Being Alive 1992 Nov 5: 5
We have been hearing about tat inhibitors for some time. Early studies
continue to show promise.
Unlike the current generation of antivirals, tat inhibitors do work in
chronically infected cells. In order to make new virus, HIV requires
the presence of the tat gene. Tat is like the "master switch" of HIV;
without it, very little if any new HIV can be made by a chronically
infected cell. Also, tat released from infected cells seems to play a
role in causing latent HIV in other infected cells to activate.
This antiviral is potentially a giant leap forward in our fight
against HIV. A person infected with HIV may have thousands of cells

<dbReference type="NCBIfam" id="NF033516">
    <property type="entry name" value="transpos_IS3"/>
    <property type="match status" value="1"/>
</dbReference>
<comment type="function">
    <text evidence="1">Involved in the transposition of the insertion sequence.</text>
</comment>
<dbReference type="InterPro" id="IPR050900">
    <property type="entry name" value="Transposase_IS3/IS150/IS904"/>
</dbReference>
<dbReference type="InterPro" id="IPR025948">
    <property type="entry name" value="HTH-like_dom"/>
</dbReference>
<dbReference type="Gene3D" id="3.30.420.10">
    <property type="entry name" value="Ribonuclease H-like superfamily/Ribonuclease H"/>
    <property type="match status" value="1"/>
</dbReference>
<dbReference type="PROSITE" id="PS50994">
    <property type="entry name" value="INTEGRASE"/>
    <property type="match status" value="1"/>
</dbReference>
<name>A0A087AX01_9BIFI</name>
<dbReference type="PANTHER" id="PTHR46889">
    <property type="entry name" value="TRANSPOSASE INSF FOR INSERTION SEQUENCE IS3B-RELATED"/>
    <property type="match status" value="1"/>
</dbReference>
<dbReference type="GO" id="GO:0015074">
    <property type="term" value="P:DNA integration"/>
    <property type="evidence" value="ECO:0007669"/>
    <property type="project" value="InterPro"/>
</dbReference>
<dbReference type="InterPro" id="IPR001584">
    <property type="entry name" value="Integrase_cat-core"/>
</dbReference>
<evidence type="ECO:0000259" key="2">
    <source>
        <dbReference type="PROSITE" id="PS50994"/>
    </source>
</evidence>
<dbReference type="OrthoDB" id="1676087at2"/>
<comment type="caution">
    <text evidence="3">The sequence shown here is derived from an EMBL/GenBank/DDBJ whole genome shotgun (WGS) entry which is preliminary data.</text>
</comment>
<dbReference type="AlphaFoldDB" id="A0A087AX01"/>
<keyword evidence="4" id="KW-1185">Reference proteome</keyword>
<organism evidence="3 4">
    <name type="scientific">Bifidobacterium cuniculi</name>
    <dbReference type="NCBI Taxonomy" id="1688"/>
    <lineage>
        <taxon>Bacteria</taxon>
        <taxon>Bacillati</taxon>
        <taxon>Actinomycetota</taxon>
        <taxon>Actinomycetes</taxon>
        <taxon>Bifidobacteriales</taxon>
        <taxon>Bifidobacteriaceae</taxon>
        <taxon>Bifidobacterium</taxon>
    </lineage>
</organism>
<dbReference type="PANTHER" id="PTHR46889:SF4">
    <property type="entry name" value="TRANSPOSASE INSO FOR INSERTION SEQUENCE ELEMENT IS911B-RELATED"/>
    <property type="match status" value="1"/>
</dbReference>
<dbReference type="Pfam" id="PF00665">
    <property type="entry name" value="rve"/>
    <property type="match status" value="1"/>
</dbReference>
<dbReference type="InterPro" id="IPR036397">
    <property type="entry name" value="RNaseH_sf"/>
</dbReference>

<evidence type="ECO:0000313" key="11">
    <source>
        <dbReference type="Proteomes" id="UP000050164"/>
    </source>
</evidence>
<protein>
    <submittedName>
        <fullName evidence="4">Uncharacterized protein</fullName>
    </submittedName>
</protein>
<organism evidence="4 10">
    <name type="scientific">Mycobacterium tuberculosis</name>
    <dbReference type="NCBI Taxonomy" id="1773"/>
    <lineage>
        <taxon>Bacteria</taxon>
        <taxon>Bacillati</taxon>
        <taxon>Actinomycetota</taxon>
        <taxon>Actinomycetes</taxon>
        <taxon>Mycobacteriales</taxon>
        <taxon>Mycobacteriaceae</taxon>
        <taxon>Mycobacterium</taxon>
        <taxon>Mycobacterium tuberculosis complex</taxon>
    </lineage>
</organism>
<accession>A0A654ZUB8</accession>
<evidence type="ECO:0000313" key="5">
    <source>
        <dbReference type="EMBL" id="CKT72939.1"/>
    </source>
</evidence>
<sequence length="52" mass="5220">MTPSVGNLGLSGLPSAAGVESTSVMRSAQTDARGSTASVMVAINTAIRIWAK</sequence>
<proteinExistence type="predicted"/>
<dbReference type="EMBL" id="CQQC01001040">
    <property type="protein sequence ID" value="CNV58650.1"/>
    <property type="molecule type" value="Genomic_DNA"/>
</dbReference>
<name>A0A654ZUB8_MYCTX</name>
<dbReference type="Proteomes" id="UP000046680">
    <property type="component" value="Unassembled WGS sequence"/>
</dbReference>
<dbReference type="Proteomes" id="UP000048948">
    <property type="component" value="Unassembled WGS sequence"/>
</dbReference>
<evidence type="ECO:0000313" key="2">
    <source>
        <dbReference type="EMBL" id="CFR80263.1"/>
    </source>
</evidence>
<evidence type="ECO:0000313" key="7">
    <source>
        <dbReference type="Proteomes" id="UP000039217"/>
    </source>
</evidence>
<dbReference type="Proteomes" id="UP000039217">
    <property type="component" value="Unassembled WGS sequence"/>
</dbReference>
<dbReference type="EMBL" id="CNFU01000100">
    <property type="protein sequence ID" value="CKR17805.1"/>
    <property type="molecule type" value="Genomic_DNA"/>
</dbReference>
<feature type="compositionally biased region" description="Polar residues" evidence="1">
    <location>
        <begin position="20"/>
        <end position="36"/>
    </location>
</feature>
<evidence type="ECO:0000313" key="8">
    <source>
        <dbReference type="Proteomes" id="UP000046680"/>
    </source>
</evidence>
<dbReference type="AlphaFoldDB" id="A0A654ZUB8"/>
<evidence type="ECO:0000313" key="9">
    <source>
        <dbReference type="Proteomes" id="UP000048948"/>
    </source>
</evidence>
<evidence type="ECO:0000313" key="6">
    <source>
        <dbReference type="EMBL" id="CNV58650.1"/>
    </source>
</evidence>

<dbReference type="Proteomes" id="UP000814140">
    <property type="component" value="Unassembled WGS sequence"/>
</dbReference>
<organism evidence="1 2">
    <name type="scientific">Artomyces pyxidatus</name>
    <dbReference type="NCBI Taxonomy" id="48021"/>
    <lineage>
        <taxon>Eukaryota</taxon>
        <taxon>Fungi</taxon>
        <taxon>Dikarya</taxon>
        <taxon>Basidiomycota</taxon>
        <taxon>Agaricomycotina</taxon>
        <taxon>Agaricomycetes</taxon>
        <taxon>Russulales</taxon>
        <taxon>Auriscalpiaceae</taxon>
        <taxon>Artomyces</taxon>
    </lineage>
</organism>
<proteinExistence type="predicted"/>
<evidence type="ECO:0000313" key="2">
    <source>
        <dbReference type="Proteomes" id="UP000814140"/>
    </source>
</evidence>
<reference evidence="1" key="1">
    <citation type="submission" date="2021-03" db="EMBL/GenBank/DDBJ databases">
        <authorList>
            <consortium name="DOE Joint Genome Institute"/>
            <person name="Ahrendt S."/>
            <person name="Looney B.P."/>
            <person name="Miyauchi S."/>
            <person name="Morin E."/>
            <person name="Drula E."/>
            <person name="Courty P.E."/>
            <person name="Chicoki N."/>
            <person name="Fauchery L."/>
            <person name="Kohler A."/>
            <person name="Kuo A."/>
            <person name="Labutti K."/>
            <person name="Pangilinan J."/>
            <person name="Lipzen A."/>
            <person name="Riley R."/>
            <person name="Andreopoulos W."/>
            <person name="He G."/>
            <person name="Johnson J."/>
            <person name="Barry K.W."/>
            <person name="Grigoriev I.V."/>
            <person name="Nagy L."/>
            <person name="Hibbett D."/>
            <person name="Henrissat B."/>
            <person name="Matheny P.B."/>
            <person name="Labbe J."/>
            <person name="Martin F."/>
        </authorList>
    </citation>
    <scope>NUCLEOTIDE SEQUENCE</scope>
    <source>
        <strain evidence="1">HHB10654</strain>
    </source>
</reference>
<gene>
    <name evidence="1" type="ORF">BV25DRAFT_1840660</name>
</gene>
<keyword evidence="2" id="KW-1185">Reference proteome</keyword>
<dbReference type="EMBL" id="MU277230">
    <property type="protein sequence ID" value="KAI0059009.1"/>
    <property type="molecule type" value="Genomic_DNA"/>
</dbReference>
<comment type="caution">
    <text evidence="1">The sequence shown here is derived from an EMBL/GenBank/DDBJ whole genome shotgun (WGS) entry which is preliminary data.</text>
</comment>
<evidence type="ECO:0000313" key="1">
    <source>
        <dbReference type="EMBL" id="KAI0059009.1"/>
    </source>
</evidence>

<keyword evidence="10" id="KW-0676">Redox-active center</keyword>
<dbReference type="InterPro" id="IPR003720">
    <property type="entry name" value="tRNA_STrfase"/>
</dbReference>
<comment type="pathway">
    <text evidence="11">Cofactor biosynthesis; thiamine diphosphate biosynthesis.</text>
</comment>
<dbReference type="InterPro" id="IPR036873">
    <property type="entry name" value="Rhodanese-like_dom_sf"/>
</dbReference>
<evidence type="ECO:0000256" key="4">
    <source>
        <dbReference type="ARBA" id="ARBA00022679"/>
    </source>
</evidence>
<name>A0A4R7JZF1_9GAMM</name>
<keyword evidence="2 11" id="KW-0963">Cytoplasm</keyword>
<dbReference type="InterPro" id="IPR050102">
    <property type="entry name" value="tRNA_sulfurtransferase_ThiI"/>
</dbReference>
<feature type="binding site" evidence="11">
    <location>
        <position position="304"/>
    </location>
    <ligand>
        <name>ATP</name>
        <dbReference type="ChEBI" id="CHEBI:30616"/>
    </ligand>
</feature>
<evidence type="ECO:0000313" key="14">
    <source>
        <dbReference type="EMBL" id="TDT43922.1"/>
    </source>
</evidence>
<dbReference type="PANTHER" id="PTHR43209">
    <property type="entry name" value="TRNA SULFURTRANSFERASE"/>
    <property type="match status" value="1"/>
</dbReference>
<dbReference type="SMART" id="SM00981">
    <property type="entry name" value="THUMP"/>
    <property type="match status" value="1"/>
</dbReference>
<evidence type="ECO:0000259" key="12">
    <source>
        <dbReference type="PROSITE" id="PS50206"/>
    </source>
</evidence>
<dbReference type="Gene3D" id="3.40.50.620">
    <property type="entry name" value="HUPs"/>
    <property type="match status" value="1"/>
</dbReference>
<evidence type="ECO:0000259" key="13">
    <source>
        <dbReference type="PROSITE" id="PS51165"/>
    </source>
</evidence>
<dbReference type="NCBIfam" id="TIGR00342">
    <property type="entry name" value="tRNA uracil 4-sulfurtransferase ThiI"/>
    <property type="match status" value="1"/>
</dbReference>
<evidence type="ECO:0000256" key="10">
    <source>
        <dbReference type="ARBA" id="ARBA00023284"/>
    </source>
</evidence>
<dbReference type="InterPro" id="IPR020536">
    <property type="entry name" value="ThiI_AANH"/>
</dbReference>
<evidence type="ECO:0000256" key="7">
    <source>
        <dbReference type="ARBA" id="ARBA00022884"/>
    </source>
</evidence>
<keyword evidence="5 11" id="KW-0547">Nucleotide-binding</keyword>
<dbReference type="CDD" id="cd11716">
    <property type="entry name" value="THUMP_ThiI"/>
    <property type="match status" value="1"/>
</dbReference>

with HIV in the nucleus and AZT, ddI, ddC cannot touch them. The tat
inhibitor will ensure that no new virus can be made.
Several companies are working on tat inhibitors. Test tube studies
have shown no resistance developing even after a year, so there is
hope of avoiding the rapid development of resistance seen, for
example, with the "L" drugs. The tat inhibitors have also been shown
to be effective against AZT-resistant strains of HIV.
Human studies are now under way at the University of California, San
Diego. A group of 18 people in the 50-500 T-cell range are taking one
of three doses of tat inhibitor. Six people are taking either AZT or
ddI. This is only a 12 week study so results should be known by the
end of the year. We can only hope for good news about efficacy and
lack of resistance and side effects. We need the next generation of
antivirals to become the current generation as quickly as possible.